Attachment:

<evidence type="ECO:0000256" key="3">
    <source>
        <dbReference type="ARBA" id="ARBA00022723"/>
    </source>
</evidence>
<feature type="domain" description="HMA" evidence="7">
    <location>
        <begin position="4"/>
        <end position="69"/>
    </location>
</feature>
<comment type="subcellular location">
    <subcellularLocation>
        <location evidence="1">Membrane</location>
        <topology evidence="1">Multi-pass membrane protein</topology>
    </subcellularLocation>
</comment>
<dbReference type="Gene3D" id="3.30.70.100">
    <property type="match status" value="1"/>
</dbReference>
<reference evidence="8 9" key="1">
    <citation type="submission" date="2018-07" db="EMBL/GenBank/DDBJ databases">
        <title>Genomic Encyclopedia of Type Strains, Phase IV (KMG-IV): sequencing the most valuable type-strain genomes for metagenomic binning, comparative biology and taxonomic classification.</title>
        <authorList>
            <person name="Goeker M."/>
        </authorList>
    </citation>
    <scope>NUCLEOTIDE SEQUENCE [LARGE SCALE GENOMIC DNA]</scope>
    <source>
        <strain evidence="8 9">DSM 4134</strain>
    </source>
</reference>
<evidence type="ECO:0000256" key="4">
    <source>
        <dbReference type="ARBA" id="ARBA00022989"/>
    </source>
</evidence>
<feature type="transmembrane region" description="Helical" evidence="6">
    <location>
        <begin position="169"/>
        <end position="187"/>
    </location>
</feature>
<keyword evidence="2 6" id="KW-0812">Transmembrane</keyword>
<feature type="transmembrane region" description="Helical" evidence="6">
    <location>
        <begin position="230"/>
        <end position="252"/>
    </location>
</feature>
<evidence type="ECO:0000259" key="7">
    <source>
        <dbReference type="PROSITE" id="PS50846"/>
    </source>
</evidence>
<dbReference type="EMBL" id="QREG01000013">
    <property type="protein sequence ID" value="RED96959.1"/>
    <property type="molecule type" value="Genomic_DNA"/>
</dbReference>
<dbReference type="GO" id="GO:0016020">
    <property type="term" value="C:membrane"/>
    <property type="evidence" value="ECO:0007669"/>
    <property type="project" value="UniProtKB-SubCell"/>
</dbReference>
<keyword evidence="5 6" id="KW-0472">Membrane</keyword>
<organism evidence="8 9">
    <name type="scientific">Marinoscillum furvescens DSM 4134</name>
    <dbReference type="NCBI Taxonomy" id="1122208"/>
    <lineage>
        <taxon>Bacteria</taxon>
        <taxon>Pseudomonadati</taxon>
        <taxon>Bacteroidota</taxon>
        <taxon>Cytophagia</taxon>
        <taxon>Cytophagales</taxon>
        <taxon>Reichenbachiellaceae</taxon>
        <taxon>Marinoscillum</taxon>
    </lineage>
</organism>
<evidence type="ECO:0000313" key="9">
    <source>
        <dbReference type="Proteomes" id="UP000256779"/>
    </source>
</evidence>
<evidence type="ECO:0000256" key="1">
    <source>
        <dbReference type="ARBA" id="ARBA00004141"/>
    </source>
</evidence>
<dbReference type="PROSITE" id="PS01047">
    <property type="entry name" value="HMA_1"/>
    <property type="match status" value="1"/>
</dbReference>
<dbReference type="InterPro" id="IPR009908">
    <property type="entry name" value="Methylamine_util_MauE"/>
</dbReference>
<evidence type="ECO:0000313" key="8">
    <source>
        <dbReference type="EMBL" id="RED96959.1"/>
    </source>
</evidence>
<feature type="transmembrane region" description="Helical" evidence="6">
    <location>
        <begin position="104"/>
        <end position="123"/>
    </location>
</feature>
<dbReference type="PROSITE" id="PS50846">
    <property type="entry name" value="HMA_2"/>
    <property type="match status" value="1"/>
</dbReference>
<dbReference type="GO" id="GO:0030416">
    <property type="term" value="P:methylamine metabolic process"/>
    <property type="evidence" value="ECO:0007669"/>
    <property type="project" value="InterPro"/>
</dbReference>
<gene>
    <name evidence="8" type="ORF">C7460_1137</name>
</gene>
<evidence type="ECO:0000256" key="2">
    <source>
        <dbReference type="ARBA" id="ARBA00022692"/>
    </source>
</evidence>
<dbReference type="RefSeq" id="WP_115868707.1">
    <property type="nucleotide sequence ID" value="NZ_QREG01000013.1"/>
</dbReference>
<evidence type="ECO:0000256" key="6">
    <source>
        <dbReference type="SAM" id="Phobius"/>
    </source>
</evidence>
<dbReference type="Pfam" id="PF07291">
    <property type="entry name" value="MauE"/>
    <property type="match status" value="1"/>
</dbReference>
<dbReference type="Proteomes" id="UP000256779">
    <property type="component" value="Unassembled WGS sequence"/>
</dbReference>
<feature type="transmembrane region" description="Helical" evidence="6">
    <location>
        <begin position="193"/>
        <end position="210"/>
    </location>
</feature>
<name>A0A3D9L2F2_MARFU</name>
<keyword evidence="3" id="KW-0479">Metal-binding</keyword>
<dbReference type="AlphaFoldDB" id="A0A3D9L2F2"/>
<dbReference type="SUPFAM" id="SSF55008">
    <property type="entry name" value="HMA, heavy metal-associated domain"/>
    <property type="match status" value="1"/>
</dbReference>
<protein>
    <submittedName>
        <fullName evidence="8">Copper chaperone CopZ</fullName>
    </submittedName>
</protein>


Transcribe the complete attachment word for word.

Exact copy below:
<evidence type="ECO:0000256" key="3">
    <source>
        <dbReference type="ARBA" id="ARBA00022723"/>
    </source>
</evidence>
<feature type="domain" description="HMA" evidence="7">
    <location>
        <begin position="4"/>
        <end position="69"/>
    </location>
</feature>
<comment type="subcellular location">
    <subcellularLocation>
        <location evidence="1">Membrane</location>
        <topology evidence="1">Multi-pass membrane protein</topology>
    </subcellularLocation>
</comment>
<dbReference type="Gene3D" id="3.30.70.100">
    <property type="match status" value="1"/>
</dbReference>
<reference evidence="8 9" key="1">
    <citation type="submission" date="2018-07" db="EMBL/GenBank/DDBJ databases">
        <title>Genomic Encyclopedia of Type Strains, Phase IV (KMG-IV): sequencing the most valuable type-strain genomes for metagenomic binning, comparative biology and taxonomic classification.</title>
        <authorList>
            <person name="Goeker M."/>
        </authorList>
    </citation>
    <scope>NUCLEOTIDE SEQUENCE [LARGE SCALE GENOMIC DNA]</scope>
    <source>
        <strain evidence="8 9">DSM 4134</strain>
    </source>
</reference>
<evidence type="ECO:0000256" key="4">
    <source>
        <dbReference type="ARBA" id="ARBA00022989"/>
    </source>
</evidence>
<feature type="transmembrane region" description="Helical" evidence="6">
    <location>
        <begin position="169"/>
        <end position="187"/>
    </location>
</feature>
<keyword evidence="2 6" id="KW-0812">Transmembrane</keyword>
<feature type="transmembrane region" description="Helical" evidence="6">
    <location>
        <begin position="230"/>
        <end position="252"/>
    </location>
</feature>
<evidence type="ECO:0000259" key="7">
    <source>
        <dbReference type="PROSITE" id="PS50846"/>
    </source>
</evidence>
<dbReference type="EMBL" id="QREG01000013">
    <property type="protein sequence ID" value="RED96959.1"/>
    <property type="molecule type" value="Genomic_DNA"/>
</dbReference>
<dbReference type="GO" id="GO:0016020">
    <property type="term" value="C:membrane"/>
    <property type="evidence" value="ECO:0007669"/>
    <property type="project" value="UniProtKB-SubCell"/>
</dbReference>
<keyword evidence="5 6" id="KW-0472">Membrane</keyword>
<organism evidence="8 9">
    <name type="scientific">Marinoscillum furvescens DSM 4134</name>
    <dbReference type="NCBI Taxonomy" id="1122208"/>
    <lineage>
        <taxon>Bacteria</taxon>
        <taxon>Pseudomonadati</taxon>
        <taxon>Bacteroidota</taxon>
        <taxon>Cytophagia</taxon>
        <taxon>Cytophagales</taxon>
        <taxon>Reichenbachiellaceae</taxon>
        <taxon>Marinoscillum</taxon>
    </lineage>
</organism>
<evidence type="ECO:0000313" key="9">
    <source>
        <dbReference type="Proteomes" id="UP000256779"/>
    </source>
</evidence>
<evidence type="ECO:0000256" key="1">
    <source>
        <dbReference type="ARBA" id="ARBA00004141"/>
    </source>
</evidence>
<dbReference type="PROSITE" id="PS01047">
    <property type="entry name" value="HMA_1"/>
    <property type="match status" value="1"/>
</dbReference>
<dbReference type="InterPro" id="IPR009908">
    <property type="entry name" value="Methylamine_util_MauE"/>
</dbReference>
<evidence type="ECO:0000313" key="8">
    <source>
        <dbReference type="EMBL" id="RED96959.1"/>
    </source>
</evidence>
<feature type="transmembrane region" description="Helical" evidence="6">
    <location>
        <begin position="104"/>
        <end position="123"/>
    </location>
</feature>
<dbReference type="PROSITE" id="PS50846">
    <property type="entry name" value="HMA_2"/>
    <property type="match status" value="1"/>
</dbReference>
<dbReference type="GO" id="GO:0030416">
    <property type="term" value="P:methylamine metabolic process"/>
    <property type="evidence" value="ECO:0007669"/>
    <property type="project" value="InterPro"/>
</dbReference>
<gene>
    <name evidence="8" type="ORF">C7460_1137</name>
</gene>
<evidence type="ECO:0000256" key="2">
    <source>
        <dbReference type="ARBA" id="ARBA00022692"/>
    </source>
</evidence>
<dbReference type="RefSeq" id="WP_115868707.1">
    <property type="nucleotide sequence ID" value="NZ_QREG01000013.1"/>
</dbReference>
<evidence type="ECO:0000256" key="6">
    <source>
        <dbReference type="SAM" id="Phobius"/>
    </source>
</evidence>
<dbReference type="Pfam" id="PF07291">
    <property type="entry name" value="MauE"/>
    <property type="match status" value="1"/>
</dbReference>
<dbReference type="Proteomes" id="UP000256779">
    <property type="component" value="Unassembled WGS sequence"/>
</dbReference>
<feature type="transmembrane region" description="Helical" evidence="6">
    <location>
        <begin position="193"/>
        <end position="210"/>
    </location>
</feature>
<name>A0A3D9L2F2_MARFU</name>
<keyword evidence="3" id="KW-0479">Metal-binding</keyword>
<dbReference type="AlphaFoldDB" id="A0A3D9L2F2"/>
<dbReference type="SUPFAM" id="SSF55008">
    <property type="entry name" value="HMA, heavy metal-associated domain"/>
    <property type="match status" value="1"/>
</dbReference>
<protein>
    <submittedName>
        <fullName evidence="8">Copper chaperone CopZ</fullName>
    </submittedName>
</protein>